Never mind the environmental benefits or the reduction in import costs or the economic opportunity to be had from shale gas development in China, of more interest to us is the specialist metals demand.
Hydraulic fracturing is a technically sophisticated process requiring special steels with high proportions of minor metals, both in the drilling and in the fracking and extraction stages. China is blessed with 1,115 trillion cubic feet (31.2 trillion cubic meters) of technically recoverable shale gas reserve the US Energy Information Administration estimated last year, compared to the US which has about 665 trillion cubic feet (18.6 trillion cubic meters), according to a report by Bloomberg.
Abundant Underground Supply
China’s own Ministry of Land and Resources estimates the figures at some 30% less but even so the total recoverable reserves in China are potentially huge. The problem is the country is facing many challenges in realizing this potential, making it unlikely it will mirror the US meteoric rise in production.
The first challenge is a more complex geological environment. Shale beds in China are, on average, deeper than in the US, more heavily faulted by underground movements and the rock types are harder. Reserves are also in more mountainous areas making transportation and operation of rigs more challenging and construction and extraction by gas pipelines more expensive. As a result it is believed more wells are likely to be required for the same production volumes and they will be at higher cost, although early wells in Sichuan have shown good flow rates.
Bullish Extraction Targets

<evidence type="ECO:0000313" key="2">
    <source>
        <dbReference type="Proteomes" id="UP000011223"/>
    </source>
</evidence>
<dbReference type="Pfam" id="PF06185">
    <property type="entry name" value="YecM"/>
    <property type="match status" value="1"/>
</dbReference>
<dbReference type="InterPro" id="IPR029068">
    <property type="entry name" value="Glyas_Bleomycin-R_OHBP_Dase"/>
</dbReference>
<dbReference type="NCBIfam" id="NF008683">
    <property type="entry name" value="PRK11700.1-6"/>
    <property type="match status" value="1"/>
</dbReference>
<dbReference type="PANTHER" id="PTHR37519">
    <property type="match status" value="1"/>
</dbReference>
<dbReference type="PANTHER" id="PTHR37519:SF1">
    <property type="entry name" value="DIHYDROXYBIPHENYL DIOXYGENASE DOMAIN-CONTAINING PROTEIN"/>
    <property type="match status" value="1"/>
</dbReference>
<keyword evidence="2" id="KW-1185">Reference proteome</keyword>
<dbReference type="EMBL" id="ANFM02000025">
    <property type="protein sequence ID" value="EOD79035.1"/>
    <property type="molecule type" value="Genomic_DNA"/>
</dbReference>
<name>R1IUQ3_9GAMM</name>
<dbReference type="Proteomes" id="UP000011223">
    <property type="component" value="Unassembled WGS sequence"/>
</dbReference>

The Chinese have, as always, set targets. The nation aims to achieve output of 6.5 billion cubic meters by 2015 and as much as 100 billion cubic meters by 2020. Compare that to the US which reached about 290 billion cubic meters in 2012 and is operating some 40,000 wells, China would, at the same level, require some 13,800 wells. With only a little over 100 wells currently operating, China clearly has huge potential to suck up equipment and create infrastructure to meet its targets.
Just a few years ago, it was taken as gospel that China would continue to build coal-fired power stations to meet its burgeoning power demands but the focus on pollution, driven by the risk of civil unrest if solutions were not quickly found, has already created the world’s largest wind and solar power industries and slashed the cost of solar cells and wind turbines as a result. Tight natural gas supply is an equally attractive proposition for Beijing and resources, tax breaks, loans and pressure will be applied to make sure both state and private enterprises are given every incentive to exploit the resources.
The opportunity for western firms and the change in dynamics this will bring to equipment manufacturers’ markets should not be underestimated. Chinese firms already supply rigs to the US but lack capability in many of the more sophisticated technologies around fracking, extraction and processing. That will change over the next few years and represents both an opportunity and a threat to western firms in this sector.